Scanning electron microscopes (SEMs) are useful for studying surface structures. The sample surface is covered with a thin film of gold. The beam excites electrons on the surface of the sample. These secondary electrons are collected and focused on a screen. The result is an image of the topography of the specimen. The SEM has great depth of field, resulting in an image that seems three-dimensional. Electron microscopes reveal organelles that are impossible to resolve with the light microscope. However, electron microscopes can only be used on dead cells. Light microscopes do not have as high a resolution, but they can be used to study live cells. Microscopes are major tools in cytology, the study of cell structures. Cytology combined with biochemistry, the study of molecules and chemical processes in metabolism, to produce modern cell biology. Cell biologists can isolate organelles to study their functions.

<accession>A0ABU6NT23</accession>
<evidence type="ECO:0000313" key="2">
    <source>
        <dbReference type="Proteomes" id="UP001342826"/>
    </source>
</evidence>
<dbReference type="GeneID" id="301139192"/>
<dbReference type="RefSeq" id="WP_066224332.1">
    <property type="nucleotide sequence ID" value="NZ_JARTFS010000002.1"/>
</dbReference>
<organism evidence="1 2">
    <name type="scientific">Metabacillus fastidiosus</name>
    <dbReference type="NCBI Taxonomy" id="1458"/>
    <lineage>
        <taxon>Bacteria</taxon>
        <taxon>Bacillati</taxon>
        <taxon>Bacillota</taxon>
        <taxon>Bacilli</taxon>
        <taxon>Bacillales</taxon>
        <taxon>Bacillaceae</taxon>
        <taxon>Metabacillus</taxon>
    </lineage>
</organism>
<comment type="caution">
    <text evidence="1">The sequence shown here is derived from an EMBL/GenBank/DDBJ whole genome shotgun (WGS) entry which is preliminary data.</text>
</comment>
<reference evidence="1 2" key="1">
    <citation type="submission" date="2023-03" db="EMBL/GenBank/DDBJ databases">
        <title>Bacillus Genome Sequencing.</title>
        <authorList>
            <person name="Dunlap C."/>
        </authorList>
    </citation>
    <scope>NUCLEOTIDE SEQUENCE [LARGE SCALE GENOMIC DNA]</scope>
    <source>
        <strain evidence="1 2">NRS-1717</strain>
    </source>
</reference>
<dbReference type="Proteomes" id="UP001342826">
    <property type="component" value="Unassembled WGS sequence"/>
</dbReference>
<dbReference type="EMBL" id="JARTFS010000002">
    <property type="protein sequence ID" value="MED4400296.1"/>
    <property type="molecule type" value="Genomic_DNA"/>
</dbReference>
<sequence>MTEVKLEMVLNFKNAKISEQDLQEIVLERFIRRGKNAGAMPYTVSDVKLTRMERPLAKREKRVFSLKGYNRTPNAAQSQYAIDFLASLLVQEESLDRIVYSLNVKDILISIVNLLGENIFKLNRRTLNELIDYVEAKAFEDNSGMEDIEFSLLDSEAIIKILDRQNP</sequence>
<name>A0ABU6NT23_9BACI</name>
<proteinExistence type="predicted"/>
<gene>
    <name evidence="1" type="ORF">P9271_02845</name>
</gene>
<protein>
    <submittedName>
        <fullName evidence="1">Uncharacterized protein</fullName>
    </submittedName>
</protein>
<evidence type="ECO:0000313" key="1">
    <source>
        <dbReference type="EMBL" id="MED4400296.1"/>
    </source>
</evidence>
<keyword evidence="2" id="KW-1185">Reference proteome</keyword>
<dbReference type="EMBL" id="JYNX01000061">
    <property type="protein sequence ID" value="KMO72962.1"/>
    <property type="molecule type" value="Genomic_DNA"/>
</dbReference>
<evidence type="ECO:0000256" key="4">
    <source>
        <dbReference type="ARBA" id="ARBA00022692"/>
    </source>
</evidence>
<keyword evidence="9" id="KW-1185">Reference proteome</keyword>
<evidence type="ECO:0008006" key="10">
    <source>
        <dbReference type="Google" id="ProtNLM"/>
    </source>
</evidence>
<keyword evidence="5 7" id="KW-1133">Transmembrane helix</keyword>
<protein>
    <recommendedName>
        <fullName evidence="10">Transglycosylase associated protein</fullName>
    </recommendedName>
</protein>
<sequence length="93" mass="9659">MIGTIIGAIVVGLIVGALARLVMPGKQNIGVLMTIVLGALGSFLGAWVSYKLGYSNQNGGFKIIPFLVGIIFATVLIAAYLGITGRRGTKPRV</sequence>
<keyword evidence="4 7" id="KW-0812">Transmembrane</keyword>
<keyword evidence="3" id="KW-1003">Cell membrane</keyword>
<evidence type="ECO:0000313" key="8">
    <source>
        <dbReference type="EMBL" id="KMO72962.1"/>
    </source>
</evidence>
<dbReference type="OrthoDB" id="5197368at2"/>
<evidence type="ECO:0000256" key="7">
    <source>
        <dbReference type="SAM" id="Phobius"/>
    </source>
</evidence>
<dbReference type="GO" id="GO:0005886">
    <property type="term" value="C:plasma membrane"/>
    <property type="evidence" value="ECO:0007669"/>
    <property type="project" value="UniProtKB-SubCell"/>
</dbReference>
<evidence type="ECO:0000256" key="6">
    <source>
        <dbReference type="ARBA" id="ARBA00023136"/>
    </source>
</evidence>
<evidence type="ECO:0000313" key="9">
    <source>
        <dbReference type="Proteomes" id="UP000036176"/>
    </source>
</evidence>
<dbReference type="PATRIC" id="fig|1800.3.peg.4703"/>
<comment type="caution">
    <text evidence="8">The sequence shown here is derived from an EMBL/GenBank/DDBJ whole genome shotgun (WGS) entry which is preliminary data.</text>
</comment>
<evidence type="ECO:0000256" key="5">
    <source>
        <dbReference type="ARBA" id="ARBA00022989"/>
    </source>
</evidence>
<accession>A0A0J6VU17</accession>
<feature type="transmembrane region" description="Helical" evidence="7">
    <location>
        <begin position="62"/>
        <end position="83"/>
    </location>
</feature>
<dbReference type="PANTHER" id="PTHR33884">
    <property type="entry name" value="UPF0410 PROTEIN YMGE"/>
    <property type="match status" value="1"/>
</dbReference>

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Scanning electron microscope, 1,000,000 g